Freebie Friday: Lore: A Podcast Review

Hello Readers!

You don’t know this about me, but I recently (as in the last year or so) started listening to some podcasts.  Some I’ve listened to I’ve liked and have continued to read. Others I simply didn’t like for one reason or another and have stopped listening to them.

But there’s one particular podcast I’ve listened to solidly. And I have to thank my best friend for the recommendation.  She suggested that I listen to this podcast named Lore. Because we are so close, and because she knows me so well, I trust her completely.  And wouldn’t you know: she was right. After a single episode I was hooked!

Lore is created, written, hosted, and produced by a gentleman named Aaron Mahnke. This podcast features tales of real life ghost stories and creepy folklore from all over the world. It basically tells and discusses all those things that go bump in the night.

Now, I’m no expert on podcasts. I know next to nothing about what really goes into the recording and the producing of a podcast. But what I do know is this: Lore is very well produced! And the sound quality is near perfect.

Another aspect of what makes Lore such a great podcase is host Aaron Mahnke. He is a storyteller. He knows exactly how to keep readers engaged and entertained. Besides that, through his tales he makes listeners think and question.

As a listener I’ve learned a lot from this podcast.  All of the stories that Mahnke tells is one hundred percent fact. Even the ones that seem to strange to be true. Believe me, I’ve Googled and have researched some of the topics of Lore podcast. And all I found was scary fact after fact.

For example, before Lore I had no clue about the Hungarian noblewoman who had more in common with Dracula than any human should. (In case you don’t know who I’m talking about, do yourself a favor and look up Elizabeth Bathory). I also had no clue about that the huldufolk (ask Icelandic hidden people) even existed.  And now that I know about them both, I’m interested in learning more about the lore, about the reality, and about their places in our culture.

I feel like I could go on and on about Lore. I won’t. I’ll just say that you should check it out. And when you love it as much as I do, we should totally talk about it!

For more information about Lore Podcast check Lore out online!




Pashmina by Nidhi Chanani

Priyanka, or just Pri as she prefers t one called, is your average high school student. But as average as she is, she doesn’t necessarily feel that way. Often times she feels out of place – both at school and at home.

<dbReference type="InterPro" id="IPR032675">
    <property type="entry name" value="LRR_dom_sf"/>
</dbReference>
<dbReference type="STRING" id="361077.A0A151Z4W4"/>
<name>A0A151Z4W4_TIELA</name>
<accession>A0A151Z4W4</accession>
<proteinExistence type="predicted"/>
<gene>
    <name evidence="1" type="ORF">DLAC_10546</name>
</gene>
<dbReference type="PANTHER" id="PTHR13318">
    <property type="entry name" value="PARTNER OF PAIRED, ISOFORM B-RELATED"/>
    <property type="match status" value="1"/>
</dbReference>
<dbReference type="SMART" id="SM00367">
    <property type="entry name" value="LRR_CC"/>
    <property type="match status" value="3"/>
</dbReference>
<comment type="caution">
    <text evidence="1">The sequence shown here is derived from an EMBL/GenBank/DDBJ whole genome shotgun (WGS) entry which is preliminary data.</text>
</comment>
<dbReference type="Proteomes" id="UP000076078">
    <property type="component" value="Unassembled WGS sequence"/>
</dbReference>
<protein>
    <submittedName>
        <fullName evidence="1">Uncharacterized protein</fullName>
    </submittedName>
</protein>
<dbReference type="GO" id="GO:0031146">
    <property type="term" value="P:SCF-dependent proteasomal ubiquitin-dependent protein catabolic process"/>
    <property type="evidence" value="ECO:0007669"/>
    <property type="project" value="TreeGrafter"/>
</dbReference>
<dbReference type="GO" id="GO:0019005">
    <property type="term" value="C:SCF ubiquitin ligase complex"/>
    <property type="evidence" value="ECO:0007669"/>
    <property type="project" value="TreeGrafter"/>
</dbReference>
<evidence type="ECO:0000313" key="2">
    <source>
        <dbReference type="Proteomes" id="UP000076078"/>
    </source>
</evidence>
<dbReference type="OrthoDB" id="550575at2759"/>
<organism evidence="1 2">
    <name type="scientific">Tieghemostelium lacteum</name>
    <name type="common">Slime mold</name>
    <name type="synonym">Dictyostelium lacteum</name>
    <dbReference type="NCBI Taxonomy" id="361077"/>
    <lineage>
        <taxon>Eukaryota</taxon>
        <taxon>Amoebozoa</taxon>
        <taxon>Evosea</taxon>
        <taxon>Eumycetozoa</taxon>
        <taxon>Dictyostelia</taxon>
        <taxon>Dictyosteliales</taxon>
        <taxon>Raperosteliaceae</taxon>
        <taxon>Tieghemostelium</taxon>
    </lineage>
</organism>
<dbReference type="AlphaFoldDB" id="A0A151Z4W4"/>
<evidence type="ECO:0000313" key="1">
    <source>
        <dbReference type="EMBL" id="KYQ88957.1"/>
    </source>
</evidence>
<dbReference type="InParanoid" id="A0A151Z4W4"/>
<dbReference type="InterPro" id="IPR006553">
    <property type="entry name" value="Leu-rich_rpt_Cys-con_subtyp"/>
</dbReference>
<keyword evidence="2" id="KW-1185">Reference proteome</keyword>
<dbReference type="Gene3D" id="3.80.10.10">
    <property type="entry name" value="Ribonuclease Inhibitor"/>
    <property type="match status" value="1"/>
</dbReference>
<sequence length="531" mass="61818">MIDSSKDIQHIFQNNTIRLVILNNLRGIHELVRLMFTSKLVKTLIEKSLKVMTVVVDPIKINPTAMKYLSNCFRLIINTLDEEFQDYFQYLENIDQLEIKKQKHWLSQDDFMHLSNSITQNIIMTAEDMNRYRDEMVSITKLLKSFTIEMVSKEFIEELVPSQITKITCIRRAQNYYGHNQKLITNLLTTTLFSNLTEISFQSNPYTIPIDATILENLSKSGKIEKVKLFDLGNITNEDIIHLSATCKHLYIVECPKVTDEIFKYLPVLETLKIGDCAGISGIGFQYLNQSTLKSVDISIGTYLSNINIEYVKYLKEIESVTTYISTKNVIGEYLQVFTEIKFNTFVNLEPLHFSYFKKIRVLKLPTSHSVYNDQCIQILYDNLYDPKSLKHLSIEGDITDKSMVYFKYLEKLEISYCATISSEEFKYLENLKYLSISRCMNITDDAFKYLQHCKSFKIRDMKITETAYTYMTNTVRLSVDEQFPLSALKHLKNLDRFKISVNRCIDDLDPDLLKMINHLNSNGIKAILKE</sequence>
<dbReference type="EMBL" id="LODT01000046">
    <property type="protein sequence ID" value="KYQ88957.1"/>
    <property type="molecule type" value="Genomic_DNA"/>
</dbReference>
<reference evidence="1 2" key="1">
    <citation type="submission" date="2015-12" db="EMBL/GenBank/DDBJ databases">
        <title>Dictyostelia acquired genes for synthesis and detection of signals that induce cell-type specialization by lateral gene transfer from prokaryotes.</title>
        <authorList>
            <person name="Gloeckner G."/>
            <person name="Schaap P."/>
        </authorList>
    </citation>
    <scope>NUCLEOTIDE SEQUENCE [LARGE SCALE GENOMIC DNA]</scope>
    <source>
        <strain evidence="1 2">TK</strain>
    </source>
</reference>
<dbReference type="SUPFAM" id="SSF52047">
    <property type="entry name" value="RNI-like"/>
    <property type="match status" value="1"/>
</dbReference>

At school, Pri feel like she stands out as the only Indian-American. Classmates can’t seem to pronounce her first name, they don’t seem to get her art, and they certainly don’t share the same interests.

Home isn’t any better. Pri’s mom feels that she doesn’t embrace their Indian culture. Instead she feels like she focuses too much on things that aren’t important – like what happened to her dad? And why her mom and aunt no longer speak.

The only time Pri feels one hundred percent comfortable is with her uncle. So when she find out he will be having a child of his own, Pri’s upset. She knows there will be no room in her uncle’s life for her once the baby comes.

Trying to find the answer to her prayer, Pri stumbles upon an old pashmina that belongs to her mother. A pashmina that is full of secrets and magic.

But will the secrets and magic held within the pashmina be enough to answer Pri’s prayers?

Pashmina, a debut graphic novel, written and illustrated by Nidhi Chanani is, at it’s core (I think) a book about choices.

Chanani’s writing is simple, yet strong. The dialog and stream of consciousness is realistic, it’s honest, and reflective of that an of a everyday kid. Because of this, I feel that readers of all ages will easily relate to main character Priyanka and the overall plot. While not word heavy, I truly appreciated how that the writing let the illustrations shine through and be the true superstar of this book.

Chanani’s illustrations are beautiful. I love how she chose to create some illustrations in black and white, and others in vivid color. From this, readers get a sense that sometimes main character Priyanka viewed her life as boring and mundane. She went to school, took a driving lesson or two from her uncle, and ate dinner with her mom every day. And there are other times that her life if bright, vivid, and super exciting.

Like mentioned before, I feel that Chanani’s Pashmina is a book about choices. Priyanka is young, and is immature. So when readers first meet her, they’ll see that she’s still learning how the world works, and how the choices she makes can affect, not only her and her life, but those around her as well. But by the book’s end, you’ll see that she has grown. She’ll understand the choices that her family has made to lead her to the exact point she’s at.

And speaking of main character Priyanka … I really liked her. I liked how she read a lot younger than she was. I know that sounds strange, but I felt because she was young, and immature that there was room to grow. And as a character I felt that Priyanka did, in fact, want to grow. Besides that, I also felt that she was a relatable character to readers. And ultimately, she’s the kind of character that readers will want to see a happy ending for.

I expected to enjoy Pashmina, as I was super excited about it. But what I didn’t expect was to enjoy it as much as I did. The bottom line is this: I thought the storytime was unique and relatable. I thought the artwork was beautiful and rich. And The characters were strong, and just as unique and relatable as the storytime.

(Cover from GoodReads)